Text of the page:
In 1997, at the Integrity triennial Eucharist in Philadelphia, I was privileged to havepreached the sermon. The Eucharist was held just before the special hearings on the Authorization of Rites of Blessing for Same Sex Couples.

Yes. 1997. It took twenty years, from the founding of Integrity, to get to that point - and, you might have noticed, we didn't win. Indeed, we lost that resolution by one vote. Yup. One.

We've been at this a long, long time. Don't even try to start with me about this being "a new thing" or, "but...but...but we haven't done the theology."

Just. Don't. Start. Okay?

I will never forget the sound of that great church, Christ Church, Philladelphia, filled with close to 1,000 people - and much more than a few bishops - singing with heart and soul, mind and body: "We're gonna keep on walking forward. Keep on walking forward. Keep on walking forward. Never turning back. Never turning back."

Six years later, we elected and consecrated the first honestly, openly LGBT bishop in The Episcopal Church. Seven years after that, we elected, have consented to and will consecrate the second honestly, openly LGBT bishop in The Episcopal Church.

We have set our faces toward Jerusalem and decided to follow Jesus. We haven't arrived, but we are on the journey. We're not out of the woods, but we are on the path. We have won the battle but the war is far from over.

Even so, I believe that it's a great time to be a Christian. It is a privilege and a joy to be alive and to have been part of a movement which has led us to this moment of justice.

Even though I know the 'other shoe' has not yet dropped, I have nothing but hope in my heart and joy in my soul.

It's a great day to be an Episcopalian.

It will be an even greater day when the election and consent process of an LGBT person does not make headline news.

Then we'll know that we are a truly, fully, a renewed creation in Christ Jesus.




Elaine C. said...

Recently, the retired priest, who claims the altar of the parish I serve, as his home, volunteered a spiritual reflection to send to the parish. Seems he'd just read the Living Church article about "we've not done the theology." He wrote that even though he valued and cared for the suffering of lesbian and gay clergy he knew, he had to remind people of this fact.

Thankfully, he is gracious and he submitted this for my approval before distribution. I'm a new rector, so I consulted my bishop, who said he didn't believe in censoring people, and maybe to send it, along with links to diocesan website documents on same-sex blessings. And he said, you know, we haven't really officially approved a theology.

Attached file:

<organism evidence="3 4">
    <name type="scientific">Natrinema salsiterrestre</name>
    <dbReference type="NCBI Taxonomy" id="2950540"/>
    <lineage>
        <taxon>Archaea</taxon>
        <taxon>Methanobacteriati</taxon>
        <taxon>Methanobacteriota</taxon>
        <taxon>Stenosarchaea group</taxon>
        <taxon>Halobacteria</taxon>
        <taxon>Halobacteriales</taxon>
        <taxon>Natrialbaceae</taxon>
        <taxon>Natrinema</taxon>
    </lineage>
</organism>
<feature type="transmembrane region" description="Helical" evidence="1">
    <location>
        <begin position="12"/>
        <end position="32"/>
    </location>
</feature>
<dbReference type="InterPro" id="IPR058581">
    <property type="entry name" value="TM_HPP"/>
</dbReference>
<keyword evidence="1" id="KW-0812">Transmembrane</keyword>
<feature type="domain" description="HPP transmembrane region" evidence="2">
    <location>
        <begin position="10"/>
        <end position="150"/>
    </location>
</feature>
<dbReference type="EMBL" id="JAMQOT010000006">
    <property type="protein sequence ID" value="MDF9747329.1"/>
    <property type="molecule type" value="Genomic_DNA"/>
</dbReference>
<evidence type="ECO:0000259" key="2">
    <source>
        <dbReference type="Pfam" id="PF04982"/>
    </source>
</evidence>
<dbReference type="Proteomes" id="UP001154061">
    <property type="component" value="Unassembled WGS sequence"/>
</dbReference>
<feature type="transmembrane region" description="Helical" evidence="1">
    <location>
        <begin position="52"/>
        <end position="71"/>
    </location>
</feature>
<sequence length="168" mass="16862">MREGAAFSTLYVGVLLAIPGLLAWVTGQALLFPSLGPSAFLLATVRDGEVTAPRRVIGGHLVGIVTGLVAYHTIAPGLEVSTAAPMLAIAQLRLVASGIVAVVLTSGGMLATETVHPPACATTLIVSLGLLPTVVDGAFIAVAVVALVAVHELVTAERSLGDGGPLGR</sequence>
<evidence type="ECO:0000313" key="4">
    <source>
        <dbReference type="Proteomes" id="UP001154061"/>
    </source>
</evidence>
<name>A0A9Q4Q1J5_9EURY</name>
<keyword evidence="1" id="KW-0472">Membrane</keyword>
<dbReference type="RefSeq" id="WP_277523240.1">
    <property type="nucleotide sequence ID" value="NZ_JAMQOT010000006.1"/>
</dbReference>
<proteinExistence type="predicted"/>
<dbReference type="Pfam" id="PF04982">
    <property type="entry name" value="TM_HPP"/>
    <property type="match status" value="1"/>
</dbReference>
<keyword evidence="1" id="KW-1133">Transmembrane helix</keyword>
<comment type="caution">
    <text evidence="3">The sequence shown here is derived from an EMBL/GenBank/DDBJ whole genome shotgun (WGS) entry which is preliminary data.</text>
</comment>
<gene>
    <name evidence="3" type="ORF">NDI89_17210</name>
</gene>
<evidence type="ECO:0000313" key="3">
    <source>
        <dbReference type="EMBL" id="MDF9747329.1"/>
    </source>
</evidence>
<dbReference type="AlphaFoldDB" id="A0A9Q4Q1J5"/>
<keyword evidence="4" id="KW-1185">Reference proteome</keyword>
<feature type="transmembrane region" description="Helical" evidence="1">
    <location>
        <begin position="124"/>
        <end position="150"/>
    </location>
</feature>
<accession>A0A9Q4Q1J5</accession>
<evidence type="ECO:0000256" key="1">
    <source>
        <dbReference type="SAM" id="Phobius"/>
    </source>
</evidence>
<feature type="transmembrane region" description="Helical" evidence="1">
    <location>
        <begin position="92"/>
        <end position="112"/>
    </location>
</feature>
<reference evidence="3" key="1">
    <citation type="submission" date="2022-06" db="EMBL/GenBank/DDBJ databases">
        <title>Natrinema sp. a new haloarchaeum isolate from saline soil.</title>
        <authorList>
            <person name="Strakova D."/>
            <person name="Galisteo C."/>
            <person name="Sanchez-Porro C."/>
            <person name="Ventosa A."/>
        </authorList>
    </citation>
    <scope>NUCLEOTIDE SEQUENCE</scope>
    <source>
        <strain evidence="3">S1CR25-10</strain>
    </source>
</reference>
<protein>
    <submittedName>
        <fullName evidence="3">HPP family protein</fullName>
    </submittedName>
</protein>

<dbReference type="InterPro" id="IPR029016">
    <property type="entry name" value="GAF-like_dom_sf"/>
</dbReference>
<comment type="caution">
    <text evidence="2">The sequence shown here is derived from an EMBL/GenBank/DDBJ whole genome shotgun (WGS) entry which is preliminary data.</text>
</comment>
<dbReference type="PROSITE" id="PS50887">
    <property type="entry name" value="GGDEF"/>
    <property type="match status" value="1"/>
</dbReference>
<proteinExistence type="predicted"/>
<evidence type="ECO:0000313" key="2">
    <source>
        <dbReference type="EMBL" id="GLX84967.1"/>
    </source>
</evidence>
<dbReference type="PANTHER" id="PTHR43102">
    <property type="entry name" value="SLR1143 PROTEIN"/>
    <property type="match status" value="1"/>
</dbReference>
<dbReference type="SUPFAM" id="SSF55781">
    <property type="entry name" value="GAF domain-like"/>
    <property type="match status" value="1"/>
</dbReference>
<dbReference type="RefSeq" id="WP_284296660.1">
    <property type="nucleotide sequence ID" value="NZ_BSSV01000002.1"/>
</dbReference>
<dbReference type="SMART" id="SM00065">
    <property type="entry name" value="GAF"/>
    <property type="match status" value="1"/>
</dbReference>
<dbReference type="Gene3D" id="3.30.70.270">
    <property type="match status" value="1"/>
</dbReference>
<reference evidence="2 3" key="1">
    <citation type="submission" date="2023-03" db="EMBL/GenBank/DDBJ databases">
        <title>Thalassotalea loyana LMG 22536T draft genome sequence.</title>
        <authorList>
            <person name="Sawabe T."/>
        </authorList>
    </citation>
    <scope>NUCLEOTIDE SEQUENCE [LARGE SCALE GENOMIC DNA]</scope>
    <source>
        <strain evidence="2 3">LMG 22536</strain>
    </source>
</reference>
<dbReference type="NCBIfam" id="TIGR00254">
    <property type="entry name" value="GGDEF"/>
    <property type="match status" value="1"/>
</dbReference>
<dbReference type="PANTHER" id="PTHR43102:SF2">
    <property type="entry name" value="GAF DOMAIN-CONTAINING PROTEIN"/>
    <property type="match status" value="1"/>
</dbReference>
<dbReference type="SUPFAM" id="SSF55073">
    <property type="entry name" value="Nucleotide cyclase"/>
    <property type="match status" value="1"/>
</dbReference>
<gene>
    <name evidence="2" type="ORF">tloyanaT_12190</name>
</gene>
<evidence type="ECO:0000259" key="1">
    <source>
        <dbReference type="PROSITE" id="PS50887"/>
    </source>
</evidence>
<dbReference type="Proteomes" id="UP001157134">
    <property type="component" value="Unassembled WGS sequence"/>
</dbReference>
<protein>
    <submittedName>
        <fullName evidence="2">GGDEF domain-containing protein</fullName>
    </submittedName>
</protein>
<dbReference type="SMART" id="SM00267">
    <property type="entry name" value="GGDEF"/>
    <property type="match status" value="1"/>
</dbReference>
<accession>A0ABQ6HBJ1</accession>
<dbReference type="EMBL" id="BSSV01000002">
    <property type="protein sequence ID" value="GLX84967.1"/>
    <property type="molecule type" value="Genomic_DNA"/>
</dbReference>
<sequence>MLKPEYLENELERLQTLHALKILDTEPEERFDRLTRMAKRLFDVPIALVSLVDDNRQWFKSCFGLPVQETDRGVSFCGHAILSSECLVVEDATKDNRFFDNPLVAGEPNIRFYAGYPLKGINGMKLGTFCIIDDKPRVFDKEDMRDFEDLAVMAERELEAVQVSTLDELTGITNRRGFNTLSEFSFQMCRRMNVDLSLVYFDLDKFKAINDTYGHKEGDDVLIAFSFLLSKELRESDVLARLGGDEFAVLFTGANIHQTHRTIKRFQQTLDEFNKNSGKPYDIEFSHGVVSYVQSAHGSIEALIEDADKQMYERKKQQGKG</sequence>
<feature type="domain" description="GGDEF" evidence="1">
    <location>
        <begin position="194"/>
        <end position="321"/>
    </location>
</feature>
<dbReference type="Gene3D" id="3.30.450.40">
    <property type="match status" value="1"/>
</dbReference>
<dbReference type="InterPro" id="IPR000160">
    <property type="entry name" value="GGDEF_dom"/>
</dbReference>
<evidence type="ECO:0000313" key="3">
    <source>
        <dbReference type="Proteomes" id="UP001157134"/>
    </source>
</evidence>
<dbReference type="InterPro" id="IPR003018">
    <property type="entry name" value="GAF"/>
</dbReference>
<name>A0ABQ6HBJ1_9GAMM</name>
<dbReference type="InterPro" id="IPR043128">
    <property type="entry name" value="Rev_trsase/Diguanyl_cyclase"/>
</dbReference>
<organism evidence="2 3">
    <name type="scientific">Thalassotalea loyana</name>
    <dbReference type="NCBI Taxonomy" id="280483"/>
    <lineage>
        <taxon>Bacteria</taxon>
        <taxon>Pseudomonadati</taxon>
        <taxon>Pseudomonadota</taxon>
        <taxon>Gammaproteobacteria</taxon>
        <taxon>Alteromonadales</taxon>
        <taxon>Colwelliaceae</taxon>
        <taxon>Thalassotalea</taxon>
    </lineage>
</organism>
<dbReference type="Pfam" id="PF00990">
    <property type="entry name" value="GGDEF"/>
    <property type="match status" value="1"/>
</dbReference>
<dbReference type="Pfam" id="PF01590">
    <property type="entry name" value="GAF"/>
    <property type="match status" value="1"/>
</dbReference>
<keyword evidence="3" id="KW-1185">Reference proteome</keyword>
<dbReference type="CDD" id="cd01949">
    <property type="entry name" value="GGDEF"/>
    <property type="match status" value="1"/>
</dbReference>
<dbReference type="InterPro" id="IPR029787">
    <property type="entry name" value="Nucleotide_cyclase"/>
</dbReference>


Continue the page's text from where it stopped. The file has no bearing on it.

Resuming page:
I decided not to distribute it. I remember national church programs developed in the 1990s, or earlier, which were to help congregations have discussions on sexuality. I've been reading theology for years, like Countryman (Dirt, Greed and Sex), etc.

After all, what areas does the Episcopal Church truly produce "official theology for"?

I've read all the books we produced on Women's ordination, and it wasn't the theology that turned the tide. Theology about the ordination of women was first written in the 19th century, and what the Episcopal Church produced on the topic in the 1960s wasn't anything new. What brought about women's ordination were the actions of 11 brave deacons and some courageous bishops (and the work of activists in women's organizations, and a number of outspoken leaders ... its a big group). All were evidence of the wild and free movement of the Holy Spirit.

The core of Anglicanism might be tradition, reason and scripture, but it is also, not peering into each other's hearts, or upholding dogma, it is worshipping and serving God together. And the Christian values that hold us together, are those expressed in Frank Logue's excellent Youtube video here.

Jane Ellen+ said...

Elaine: I wonder how your retired priest (and other like-minded souls in your charge) would receive the theology that *has* been done, if you refer to it. Countryman's book is one; Tobias Haller's Reasonable and Holy is another marvelous example that I've passed along to colleagues here.

Göran Koch-Swahne said...

What Elaine C. said!

Doorman-Priest said...

The Chicken-Little" school of churchmanship. What an inspirational name. Quick: get it registered.